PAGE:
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In theory, the counterintuitive workings of quantum mechanics can guarantee that digital communications are utterly immune to prying eyes. That theory has advanced quickly, but the practice is now catching up, thanks to two developments by one of the field’s pioneers.

University of Vienna physicist Anton Zeilinger and his team realized the first teleportation of photons in 1997. Not to be confused with the stock-in-trade of Star Trek’s Montgomery Scott, teleportation is the instantaneous transfer of the properties of one particle to another distant one; it’s key to perhaps the most unassailable version of quantum communications. In November, Zeilinger and his team reported that they’d taken the process two important steps further.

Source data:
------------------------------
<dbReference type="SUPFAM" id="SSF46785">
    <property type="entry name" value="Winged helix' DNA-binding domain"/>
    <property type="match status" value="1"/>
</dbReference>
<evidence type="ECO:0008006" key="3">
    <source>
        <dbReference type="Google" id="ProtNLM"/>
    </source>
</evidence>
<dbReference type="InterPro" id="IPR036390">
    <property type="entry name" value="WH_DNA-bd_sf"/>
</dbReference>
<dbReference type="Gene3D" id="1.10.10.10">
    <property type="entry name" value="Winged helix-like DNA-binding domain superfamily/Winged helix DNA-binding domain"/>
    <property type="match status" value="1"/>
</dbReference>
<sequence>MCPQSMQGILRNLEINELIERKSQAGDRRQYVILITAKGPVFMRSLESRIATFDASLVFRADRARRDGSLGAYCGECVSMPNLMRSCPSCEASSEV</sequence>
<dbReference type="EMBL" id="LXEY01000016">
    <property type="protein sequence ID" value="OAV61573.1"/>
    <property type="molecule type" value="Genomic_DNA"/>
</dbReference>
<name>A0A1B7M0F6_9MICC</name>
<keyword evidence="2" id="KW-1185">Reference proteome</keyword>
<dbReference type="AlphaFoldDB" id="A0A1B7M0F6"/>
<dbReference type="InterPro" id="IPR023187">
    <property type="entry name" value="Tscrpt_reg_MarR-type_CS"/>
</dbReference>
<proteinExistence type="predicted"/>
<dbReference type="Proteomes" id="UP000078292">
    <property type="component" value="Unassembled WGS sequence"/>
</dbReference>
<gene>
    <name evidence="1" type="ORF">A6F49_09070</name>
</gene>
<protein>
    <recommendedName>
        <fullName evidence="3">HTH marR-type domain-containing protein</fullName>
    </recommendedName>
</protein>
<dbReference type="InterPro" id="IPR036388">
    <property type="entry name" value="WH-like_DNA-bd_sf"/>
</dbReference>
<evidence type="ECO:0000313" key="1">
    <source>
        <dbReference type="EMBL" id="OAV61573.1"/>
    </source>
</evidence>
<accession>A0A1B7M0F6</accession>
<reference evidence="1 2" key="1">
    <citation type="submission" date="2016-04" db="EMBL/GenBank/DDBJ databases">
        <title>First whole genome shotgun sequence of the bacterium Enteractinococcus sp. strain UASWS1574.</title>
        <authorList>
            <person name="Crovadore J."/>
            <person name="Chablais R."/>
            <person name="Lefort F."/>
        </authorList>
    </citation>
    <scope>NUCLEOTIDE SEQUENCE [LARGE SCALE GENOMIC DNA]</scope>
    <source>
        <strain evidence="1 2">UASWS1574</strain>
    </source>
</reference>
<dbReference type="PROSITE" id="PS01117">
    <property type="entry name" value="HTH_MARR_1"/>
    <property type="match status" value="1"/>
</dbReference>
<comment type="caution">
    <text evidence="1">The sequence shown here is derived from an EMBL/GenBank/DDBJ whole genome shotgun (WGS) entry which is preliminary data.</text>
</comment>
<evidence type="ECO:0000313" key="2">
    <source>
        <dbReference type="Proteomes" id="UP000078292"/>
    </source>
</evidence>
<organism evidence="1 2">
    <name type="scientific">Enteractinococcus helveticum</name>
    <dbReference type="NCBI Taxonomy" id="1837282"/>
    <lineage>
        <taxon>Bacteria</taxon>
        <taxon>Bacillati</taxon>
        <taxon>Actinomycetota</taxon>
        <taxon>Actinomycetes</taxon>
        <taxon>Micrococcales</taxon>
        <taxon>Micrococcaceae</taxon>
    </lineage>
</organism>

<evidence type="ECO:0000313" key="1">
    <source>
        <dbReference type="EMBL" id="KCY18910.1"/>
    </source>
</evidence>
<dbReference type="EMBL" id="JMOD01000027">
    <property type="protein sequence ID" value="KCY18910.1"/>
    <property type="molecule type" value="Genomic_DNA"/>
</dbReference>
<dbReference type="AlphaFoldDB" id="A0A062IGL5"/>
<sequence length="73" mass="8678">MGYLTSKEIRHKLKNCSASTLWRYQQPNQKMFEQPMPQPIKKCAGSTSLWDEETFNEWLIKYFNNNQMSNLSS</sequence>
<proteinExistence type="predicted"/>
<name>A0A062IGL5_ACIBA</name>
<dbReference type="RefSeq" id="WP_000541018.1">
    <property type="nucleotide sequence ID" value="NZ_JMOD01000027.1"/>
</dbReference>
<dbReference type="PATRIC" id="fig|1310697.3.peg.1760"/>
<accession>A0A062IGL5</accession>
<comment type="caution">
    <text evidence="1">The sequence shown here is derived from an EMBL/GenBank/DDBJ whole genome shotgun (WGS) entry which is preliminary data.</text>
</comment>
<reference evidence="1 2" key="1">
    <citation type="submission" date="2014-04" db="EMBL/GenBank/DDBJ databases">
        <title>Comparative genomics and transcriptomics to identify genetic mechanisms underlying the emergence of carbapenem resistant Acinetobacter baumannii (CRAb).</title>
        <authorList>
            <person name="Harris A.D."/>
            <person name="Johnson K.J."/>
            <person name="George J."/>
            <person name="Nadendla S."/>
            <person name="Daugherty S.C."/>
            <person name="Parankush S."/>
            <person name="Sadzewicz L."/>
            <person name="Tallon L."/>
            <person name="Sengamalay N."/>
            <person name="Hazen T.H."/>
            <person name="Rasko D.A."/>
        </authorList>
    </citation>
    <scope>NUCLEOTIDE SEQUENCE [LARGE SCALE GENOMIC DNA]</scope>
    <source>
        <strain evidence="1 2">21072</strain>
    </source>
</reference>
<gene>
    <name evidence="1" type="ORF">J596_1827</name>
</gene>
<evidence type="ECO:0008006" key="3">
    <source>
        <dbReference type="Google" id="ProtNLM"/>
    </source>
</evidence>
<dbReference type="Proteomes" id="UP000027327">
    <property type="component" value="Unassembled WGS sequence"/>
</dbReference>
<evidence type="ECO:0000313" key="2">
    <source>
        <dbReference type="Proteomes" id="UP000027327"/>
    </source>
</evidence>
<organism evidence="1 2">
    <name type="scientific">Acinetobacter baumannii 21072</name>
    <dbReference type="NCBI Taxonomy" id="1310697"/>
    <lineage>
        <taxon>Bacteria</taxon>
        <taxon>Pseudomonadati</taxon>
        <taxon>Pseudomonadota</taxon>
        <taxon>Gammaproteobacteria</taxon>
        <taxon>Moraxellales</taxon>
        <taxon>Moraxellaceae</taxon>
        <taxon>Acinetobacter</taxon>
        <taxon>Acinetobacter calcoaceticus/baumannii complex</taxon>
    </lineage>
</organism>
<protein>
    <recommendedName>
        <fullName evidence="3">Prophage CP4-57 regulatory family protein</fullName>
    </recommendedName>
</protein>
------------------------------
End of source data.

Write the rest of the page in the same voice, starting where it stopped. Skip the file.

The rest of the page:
First, they teleported not just a photon’s usual properties but also its strangest one: entanglement. What’s more, they did it over a record distance of 143 kilometers, linking the Canary Islands of La Palma and Tenerife. That distance is particularly significant, because it’s nearly as far as the boundary of low Earth orbit.

Second, they pulled off a similar feat—although over a much shorter distance—using twisted light, the kind featuring photons having a property called orbital angular momentum. Photonics experts hope orbital angular momentum could hugely increase the bandwidth of optical telecommunications networks.

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